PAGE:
1. Bring a pot of salted water to a boil. While the water is boiling, shell the peas. Set up a water bath, filling a large bowl with cold water and ice. Set aside. When the peas have been hulled, drop them into the boiling water and cook until bright green and floating, 2 t0 3 minutes. Drain and immediately drop them into the ice-water bath, halting the cooking process. Give them a stir to make sure they are cool, then drain and set aside.

2. In a medium skillet over medium heat, melt the butter. Add the lemon balm and stir until the leaves make a popping sound, 2 to 3 minutes. Add the peas and stir to combine. When the peas are just heated through, about 1 minute, remove from heat and season to taste with salt and pepper. Serve immediately.

Pea & Spring Herb Frittata


  • 1 tablespoon butter
  • 1 tablespoon olive oil
  • 6 eggs
  • 2 tablespoons whole milk
  • pinch of salt
  • 3/4 cup Amy’s Warm Peas & Lemon Balm
  • 1/3 cup sharp cheddar cheese, grated
  • a few mint leaves, julienned


1. Heat butter and olive oil over low heat in an 8″ saucepan. Swirl the mixture around once the butter is melted, coating 2″ up the sides.

2. Beat the eggs with the milk and salt in a medium-sized mixing bowl. Add the egg mixture to the pan.

3. Cook 5 minutes, then sprinkle peas evenly over the top of the mixture.

4. Cook for a few more minutes, then sprinkle grated cheese evenly over top.

5. Turn on broiler in oven.

6. Transfer saucepan to oven. Cook about 5 minutes or until the eggs are golden brown on top and fully set.

7. Remove from oven. Cool 5 minutes.

8. Invert the frittata onto a plate, and then invert it back right-side up onto another plate.

9. Garnish with the mint and cut with a pizza wheel.

Peas in the garden. Peas in the pot. Peas in season are something to celebrate. What about you? Got any go-to pea recipes that tantalize the taste buds and enliven the soul? I’d love to hear about them!

Suggested For You


  • I just planted some peas. this recipe makes me wish that these peas were ready.
    i also added a link to your post about the fabric plant tags on my blog. i am obsessed with sewing and gardening and i love the combo of the two.

  • Great to see someone else get as geeked out about peas as I am. I printed Amy’s recipes for Warm Peas & Lemon Balm yesterday, but I never would have thought to add them to a frittata! I think I will try your pea box and trellis idea next year. Thanks for the post!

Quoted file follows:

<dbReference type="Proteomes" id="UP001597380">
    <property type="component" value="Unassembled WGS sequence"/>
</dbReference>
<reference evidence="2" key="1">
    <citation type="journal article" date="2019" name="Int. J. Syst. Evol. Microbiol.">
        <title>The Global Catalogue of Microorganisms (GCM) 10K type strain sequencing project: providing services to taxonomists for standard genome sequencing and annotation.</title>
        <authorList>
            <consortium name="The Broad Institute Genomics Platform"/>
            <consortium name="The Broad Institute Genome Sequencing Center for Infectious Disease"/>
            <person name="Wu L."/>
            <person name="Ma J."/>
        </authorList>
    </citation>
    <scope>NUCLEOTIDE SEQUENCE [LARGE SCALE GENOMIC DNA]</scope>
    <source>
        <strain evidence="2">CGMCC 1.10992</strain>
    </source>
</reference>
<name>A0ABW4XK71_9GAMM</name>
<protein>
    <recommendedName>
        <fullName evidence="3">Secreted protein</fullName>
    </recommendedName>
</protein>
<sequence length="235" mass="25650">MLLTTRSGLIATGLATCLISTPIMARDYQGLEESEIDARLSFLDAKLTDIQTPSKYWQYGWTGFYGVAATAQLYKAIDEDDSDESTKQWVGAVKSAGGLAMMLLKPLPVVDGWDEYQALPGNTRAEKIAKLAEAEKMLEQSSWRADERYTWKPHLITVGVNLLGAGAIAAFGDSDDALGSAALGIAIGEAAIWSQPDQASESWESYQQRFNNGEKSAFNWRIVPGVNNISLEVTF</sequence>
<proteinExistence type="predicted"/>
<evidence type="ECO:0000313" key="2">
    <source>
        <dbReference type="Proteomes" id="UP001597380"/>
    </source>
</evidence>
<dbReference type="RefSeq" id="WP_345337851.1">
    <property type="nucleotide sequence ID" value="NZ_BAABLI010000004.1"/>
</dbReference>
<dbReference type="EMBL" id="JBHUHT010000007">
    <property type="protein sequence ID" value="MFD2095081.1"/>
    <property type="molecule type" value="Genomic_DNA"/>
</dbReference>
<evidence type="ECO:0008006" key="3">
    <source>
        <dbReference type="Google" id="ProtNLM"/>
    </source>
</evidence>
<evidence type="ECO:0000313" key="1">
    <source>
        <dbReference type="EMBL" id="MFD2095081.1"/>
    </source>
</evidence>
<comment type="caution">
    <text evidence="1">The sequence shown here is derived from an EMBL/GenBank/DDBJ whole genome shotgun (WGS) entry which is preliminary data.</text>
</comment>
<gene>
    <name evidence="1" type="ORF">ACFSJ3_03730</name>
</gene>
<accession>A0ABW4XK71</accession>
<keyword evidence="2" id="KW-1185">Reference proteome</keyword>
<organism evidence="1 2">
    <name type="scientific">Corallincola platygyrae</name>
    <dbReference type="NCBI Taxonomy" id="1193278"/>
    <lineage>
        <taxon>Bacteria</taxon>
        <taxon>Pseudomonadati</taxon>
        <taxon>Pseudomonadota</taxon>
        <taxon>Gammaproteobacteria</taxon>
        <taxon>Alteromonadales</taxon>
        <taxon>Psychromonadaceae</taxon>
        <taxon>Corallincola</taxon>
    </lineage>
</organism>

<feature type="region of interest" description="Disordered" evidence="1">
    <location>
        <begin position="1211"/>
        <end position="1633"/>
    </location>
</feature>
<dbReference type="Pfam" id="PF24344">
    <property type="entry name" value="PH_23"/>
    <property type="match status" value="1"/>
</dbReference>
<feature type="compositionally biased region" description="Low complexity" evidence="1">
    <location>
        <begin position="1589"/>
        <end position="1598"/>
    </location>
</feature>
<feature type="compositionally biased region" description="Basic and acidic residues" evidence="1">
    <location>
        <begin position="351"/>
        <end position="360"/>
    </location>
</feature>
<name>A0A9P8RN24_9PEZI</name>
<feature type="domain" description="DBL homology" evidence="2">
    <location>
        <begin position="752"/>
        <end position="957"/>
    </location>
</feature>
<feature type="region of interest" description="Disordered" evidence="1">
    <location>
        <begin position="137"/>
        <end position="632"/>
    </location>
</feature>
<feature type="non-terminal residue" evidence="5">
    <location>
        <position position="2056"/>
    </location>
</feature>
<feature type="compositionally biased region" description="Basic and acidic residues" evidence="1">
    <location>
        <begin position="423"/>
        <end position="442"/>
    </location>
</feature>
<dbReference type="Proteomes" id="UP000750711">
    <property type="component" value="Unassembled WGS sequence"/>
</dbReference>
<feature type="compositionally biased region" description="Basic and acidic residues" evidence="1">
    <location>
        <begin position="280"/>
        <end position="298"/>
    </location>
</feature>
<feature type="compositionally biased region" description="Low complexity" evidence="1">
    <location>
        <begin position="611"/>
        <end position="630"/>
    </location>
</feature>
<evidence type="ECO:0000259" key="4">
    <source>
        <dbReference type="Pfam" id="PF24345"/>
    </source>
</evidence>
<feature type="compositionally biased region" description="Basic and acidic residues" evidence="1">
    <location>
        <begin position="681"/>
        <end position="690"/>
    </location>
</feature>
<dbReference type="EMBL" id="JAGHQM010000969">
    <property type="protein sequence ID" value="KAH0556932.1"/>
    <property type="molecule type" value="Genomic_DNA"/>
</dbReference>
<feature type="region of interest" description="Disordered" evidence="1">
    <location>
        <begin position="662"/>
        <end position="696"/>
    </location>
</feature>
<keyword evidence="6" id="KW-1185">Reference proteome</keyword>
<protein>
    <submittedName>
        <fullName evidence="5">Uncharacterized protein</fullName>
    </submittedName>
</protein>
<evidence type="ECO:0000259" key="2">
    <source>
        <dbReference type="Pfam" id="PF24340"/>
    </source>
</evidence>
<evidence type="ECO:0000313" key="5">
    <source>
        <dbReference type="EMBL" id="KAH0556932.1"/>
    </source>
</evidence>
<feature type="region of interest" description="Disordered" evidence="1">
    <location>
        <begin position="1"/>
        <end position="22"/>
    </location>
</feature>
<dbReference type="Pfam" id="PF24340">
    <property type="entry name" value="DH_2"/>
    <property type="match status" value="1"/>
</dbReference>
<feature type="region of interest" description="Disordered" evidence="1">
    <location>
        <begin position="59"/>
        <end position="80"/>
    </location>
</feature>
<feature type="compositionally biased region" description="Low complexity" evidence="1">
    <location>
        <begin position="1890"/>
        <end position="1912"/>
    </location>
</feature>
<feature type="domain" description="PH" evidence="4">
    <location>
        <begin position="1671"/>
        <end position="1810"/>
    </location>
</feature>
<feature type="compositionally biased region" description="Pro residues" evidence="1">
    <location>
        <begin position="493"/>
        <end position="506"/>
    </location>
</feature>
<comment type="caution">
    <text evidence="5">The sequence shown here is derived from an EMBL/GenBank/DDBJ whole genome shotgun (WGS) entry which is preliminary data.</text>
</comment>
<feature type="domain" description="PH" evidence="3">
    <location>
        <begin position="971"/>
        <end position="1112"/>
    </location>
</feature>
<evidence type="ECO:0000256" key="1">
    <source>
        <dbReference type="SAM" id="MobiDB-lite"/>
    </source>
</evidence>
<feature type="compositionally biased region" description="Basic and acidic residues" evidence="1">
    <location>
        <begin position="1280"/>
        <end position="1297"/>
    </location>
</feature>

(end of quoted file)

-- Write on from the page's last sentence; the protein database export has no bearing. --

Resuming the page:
• Just planted my peas last weekend, so this post comes in handy in planning for the trellising. Can’t wait to make that frittata with my own peas!

  • I saw the cutest thing today in a sort of neighbours garden (more up the street!) – while their peas are small, they put little cute sticks in to help support their plants until they are big enough to be ‘trellised’. It looked adorable! Gotta get me some twigs!

  • We just planted snow peas, snap peas and shelling peas. So exciting!
    Pea Risotto is also the best ever or just peas sauteed with mint and butter! Yum!

  • Peas are my favorite veg, both to eat and to look at. I love the curly little tendrils – so cute! Is there any reason I couldn’t grow them indoors? I’ve got a sunny spot with lots of southern light.

  • I absolutely love peas, and I also love this project! I do have a question: I’m planning out my first container garden for my apartment balcony, and I’m wanting to re-create this planter to live on my balcony. I’m wondering how deep this might need to be if there is to be a bottom to it? (How deep do peas grow?) I’m also thinking that I will need to lift up the planter using cinderblocks or something so that the wood isn’t sitting directly on the ground (to prevent rot)? Any advice is appreciated! Happy growing! :)

Leave a Reply

Design*Sponge reserves the right to restrict comments that do not contribute constructively to the conversation at hand, that comment on people's physical appearance, contain profanity, personal attacks, hate speech or seek to promote a personal or unrelated business. Our goal is to create a safe space where everyone (commenters, subjects of posts and moderators) feels comfortable to speak. Please treat others the way you would like to be treated and be willing to take responsibility for the impact your words may have on others. Disagreement, differences of opinion and heated discussion are welcome, but comments that do not seek to have a mature and constructive dialogue will not be published. We moderate all comments with great care and do not delete any lightly. Please note that our team (writers, moderators and guests) deserve the same right to speak and respond as you do, and your comments may be responded to or disagreed with. These guidelines help us maintain a safe space and work toward our goal of connecting with and learning from each other.